·                     keep them up-to-date with patches, particularly critical security ones – the simplest method will be to run Windows/Microsoft Update ; the service costs nothing and also provides a Malicious Software Removal Tool which attempts to identify and delete such software from PCs (such a tool is not a substitute for antivirus software but helps)

·                     deploy up-to-date antivirus software and configure it to automatically check for, download and install updates to ‘signature’ files at least daily

·                     use a (personal) firewall

·                     deploy anti-spyware and anti-adware software

·                     apply all this guidance regarding the use of up-to-date, supported products and patching to all (not just Microsoft) items of software you use.


Do such points need to be reiterated (yet again)? Undoubtedly they do. A survey of over 200 information security professionals at Infosecurity Europe 2006 found that a fifth of firms had no endpoint security protecting their desktops, half did not use firewalls, a fifth did not use antivirus software and over a third did not keep their desktop operating systems up to date with the latest patches. Disappointing but unsurprising.


When considering the checklist, remember to check not only your own computers and devices but also to remind your colleagues. One compromised machine in an organisation is a threat to everyone.


Think ahead


Think about the vulnerability of your data when leaving your environment, either intentionally or unintentionally. Use encryption to protect confidentiality when possible. That way, hopefully, the intercepted email, the laptop left in a taxi or the handheld device for which you are mugged will not hold any usable information.


Educate your users – nurture a culture of secure working


Rootkits often enter an organisation by being secretly bundled with free software downloads or by exploiting an application vulnerability in Web browsers or e-mail. Instructing people how to use software, and what not to do, can lessen the likelihood of a security breach. Additionally, emphasising the threat to them personally as well as to the firm, and having well known and enforced policies and procedures in place, can all contribute to safe computer use.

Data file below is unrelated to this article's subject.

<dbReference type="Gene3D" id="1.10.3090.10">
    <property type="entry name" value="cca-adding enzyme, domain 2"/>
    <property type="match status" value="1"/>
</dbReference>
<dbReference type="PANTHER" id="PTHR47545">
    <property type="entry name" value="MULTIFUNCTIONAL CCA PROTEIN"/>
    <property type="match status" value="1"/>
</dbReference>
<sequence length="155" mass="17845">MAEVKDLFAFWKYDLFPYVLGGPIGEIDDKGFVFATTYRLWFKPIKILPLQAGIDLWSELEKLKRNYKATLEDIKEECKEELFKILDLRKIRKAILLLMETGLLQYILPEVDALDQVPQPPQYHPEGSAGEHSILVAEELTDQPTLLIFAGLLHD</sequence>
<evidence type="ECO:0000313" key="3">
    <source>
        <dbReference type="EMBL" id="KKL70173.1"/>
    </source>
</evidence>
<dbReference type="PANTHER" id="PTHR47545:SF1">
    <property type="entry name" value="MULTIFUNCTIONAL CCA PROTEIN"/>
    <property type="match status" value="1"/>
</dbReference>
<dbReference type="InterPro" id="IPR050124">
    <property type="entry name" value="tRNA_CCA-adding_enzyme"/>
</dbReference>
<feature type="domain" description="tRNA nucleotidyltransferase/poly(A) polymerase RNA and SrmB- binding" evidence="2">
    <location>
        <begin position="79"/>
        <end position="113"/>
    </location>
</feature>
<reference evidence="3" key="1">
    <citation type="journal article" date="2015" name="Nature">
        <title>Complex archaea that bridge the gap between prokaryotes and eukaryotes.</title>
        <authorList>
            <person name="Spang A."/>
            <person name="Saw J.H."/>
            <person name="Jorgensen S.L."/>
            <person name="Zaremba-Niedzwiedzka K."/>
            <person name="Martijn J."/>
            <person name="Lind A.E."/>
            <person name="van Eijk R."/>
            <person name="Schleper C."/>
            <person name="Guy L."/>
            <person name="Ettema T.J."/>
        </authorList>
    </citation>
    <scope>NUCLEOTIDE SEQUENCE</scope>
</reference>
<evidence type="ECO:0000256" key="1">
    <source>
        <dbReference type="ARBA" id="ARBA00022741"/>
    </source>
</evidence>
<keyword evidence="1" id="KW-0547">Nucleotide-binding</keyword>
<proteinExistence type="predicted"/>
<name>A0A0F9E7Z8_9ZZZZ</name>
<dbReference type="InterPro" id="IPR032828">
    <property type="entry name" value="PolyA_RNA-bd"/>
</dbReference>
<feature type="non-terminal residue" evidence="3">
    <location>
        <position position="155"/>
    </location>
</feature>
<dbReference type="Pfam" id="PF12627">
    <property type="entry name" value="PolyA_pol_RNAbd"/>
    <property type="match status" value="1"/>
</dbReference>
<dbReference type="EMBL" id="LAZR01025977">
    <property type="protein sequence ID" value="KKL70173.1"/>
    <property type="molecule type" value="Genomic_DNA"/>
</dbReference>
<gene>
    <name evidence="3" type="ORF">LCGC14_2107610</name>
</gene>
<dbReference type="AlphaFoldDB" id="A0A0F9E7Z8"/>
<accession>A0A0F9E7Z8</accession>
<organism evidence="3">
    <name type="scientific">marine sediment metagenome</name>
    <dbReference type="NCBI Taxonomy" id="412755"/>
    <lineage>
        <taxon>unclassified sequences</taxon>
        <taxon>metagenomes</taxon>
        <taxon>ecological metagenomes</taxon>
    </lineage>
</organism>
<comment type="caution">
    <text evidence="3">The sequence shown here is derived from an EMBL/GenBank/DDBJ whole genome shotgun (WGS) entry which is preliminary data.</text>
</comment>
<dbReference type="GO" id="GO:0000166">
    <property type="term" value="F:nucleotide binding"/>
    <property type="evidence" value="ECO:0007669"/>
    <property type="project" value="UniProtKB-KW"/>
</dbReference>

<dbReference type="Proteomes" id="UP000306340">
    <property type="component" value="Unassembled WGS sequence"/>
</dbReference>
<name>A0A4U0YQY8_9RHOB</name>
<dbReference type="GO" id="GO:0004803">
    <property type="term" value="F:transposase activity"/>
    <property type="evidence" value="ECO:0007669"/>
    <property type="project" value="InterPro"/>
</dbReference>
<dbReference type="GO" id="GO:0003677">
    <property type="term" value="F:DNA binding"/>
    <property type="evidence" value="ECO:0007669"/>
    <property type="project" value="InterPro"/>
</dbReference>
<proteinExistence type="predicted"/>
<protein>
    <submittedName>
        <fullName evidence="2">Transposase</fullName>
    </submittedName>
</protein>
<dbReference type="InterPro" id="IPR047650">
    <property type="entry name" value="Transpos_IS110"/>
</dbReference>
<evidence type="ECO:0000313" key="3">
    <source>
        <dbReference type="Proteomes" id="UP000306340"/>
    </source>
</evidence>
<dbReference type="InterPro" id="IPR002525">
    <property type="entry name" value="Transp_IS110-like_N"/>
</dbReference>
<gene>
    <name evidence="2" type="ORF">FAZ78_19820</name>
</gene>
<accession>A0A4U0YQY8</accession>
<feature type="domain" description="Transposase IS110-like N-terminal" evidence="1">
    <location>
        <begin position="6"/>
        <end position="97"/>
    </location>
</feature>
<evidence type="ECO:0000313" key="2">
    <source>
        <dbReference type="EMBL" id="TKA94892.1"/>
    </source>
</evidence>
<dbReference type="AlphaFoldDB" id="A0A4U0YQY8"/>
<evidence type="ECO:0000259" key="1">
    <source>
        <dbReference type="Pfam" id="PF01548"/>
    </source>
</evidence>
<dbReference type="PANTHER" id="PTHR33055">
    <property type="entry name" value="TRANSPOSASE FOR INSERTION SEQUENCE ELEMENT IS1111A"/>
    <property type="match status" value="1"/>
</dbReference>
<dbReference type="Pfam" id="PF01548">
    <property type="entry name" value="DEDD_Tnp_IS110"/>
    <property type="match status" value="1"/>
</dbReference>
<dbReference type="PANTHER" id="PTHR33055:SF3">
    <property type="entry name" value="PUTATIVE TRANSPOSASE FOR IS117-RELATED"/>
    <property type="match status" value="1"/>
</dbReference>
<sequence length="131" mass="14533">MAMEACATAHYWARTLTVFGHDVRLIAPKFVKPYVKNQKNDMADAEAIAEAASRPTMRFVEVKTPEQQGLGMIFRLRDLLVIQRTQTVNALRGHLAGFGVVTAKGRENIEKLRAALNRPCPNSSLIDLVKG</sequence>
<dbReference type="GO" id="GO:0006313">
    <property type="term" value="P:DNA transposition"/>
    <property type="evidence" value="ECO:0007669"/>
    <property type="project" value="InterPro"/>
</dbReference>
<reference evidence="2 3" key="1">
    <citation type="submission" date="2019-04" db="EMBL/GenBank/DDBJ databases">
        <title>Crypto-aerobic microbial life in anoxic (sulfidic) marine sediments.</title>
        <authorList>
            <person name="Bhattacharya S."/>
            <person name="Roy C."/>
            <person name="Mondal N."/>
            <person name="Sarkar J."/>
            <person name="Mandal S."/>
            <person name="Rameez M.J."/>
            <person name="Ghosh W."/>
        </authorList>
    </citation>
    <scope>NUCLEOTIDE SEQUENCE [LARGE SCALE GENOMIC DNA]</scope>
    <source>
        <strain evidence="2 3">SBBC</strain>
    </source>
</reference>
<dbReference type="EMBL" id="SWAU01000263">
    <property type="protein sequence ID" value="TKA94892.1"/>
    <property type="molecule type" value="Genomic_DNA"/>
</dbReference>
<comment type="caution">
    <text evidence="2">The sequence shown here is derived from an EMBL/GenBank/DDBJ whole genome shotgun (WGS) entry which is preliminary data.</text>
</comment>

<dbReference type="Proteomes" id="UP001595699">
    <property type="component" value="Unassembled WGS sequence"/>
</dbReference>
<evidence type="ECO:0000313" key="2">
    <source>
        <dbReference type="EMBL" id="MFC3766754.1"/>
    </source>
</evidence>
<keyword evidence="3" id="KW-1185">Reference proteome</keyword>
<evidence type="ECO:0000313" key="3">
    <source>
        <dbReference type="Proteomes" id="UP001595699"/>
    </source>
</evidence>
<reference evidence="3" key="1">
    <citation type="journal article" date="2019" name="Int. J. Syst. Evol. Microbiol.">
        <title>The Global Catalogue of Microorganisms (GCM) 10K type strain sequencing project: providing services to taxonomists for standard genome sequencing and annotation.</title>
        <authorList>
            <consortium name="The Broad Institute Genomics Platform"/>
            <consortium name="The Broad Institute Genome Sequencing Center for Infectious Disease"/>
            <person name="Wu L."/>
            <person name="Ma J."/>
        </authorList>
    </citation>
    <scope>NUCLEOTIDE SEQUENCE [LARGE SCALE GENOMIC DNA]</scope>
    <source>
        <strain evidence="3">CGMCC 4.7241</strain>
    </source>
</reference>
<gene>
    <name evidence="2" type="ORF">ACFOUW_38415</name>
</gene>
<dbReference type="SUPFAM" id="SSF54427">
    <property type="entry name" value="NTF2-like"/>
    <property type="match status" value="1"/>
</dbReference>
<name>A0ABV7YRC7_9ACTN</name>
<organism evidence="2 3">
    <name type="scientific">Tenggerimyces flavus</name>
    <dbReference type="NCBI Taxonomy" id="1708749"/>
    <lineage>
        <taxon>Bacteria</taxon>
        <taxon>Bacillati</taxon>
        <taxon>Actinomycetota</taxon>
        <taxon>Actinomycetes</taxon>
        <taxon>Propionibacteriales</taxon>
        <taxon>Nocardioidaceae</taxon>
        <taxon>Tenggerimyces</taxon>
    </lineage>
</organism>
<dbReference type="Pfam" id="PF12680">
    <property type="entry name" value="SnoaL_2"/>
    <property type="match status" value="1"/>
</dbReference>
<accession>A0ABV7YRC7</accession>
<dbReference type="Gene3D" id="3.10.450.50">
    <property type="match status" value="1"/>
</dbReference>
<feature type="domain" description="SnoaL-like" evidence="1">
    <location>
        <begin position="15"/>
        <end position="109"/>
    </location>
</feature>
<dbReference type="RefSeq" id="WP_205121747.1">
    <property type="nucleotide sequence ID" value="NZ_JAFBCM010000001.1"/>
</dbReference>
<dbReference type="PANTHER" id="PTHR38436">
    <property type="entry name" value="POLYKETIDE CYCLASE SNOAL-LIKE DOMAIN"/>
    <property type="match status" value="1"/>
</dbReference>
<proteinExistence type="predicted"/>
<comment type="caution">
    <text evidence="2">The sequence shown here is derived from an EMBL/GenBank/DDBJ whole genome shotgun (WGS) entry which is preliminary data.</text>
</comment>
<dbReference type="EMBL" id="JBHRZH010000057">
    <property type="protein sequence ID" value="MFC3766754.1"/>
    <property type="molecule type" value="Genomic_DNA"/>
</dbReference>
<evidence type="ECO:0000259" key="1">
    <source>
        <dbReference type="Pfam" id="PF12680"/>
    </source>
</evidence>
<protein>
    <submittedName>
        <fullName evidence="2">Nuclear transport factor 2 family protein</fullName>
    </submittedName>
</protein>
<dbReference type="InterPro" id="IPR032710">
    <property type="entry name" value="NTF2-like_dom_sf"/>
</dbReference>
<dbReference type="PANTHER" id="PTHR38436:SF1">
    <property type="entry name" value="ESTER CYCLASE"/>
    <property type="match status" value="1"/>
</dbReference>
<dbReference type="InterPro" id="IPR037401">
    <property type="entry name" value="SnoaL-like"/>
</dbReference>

People inside a firm can easily be victims of ‘social engineering’. While it is usually thought of as profiting from more negative human characteristics such as naivety (revealing your password in return for a chocolate bar at a railway station), social engineering can also involve exploitation of more laudable human traits such as kindness (politely holding the door open for a smart, well dressed person laden with a stack of documents). This needs to be thought about and education (and technology) employed to prevent and mitigate negative possibilities and their consequences.


Consider the overall picture – try to see the wood and the tree


People and processes, as well as the systems/technology, all need to be considered. Moreover, it is important not to lose sight of the bigger security picture which affects IT as much as other important firm assets. For example, physical security (locks, passkeys, alarms, etc). Additionally, be aware that your particular firm might be more at risk from older forms of technology than those related to cybercrime.


Make the best use you can of the technology available


There are plenty of products available that claim to address particular security issue (eg to control what USB devices can be connected to which computers and what they can do once connected) and plenty of advice on how to configure, deploy, and use them.


The problem is having the time and people/expertise to test, evaluate, implement and integrate the products, not to mention the cost (although cheap and free products are available). For example, it is well known that, as regards wireless networks, WEP is a weak encryption protocol and that there are tools freely available on the Web to enable WEP keys to be discovered in a matter of minutes. WPA2, preferably using AES, should be implemented. However, whereas the version of the WPA2 specification called ‘Personal’ is easy to set up, it is less secure than the ‘Enterprise‘ version which “could be almost impregnable but is far harder to implement.”


Likewise, if you have remote workers, one of the most secure ways for them to access your corporate network over the public (and inherently insecure) Internet is via a VPN (Virtual Private Network). A VPN ensures that all traffic (e-mail, file transfers, Web access) between a remote VPN client and the VPN endpoint on the corporate network is encrypted (it creates a secure tunnel through which communications between these two points travel). However installation, configuration and management of the endpoint will be required, as may additional client software and set-up on the connecting devices.


Keep reading, keep prepared


Finally, on preventative security and equally relevant to recovery from a breach, continually educate yourself. Be prepared.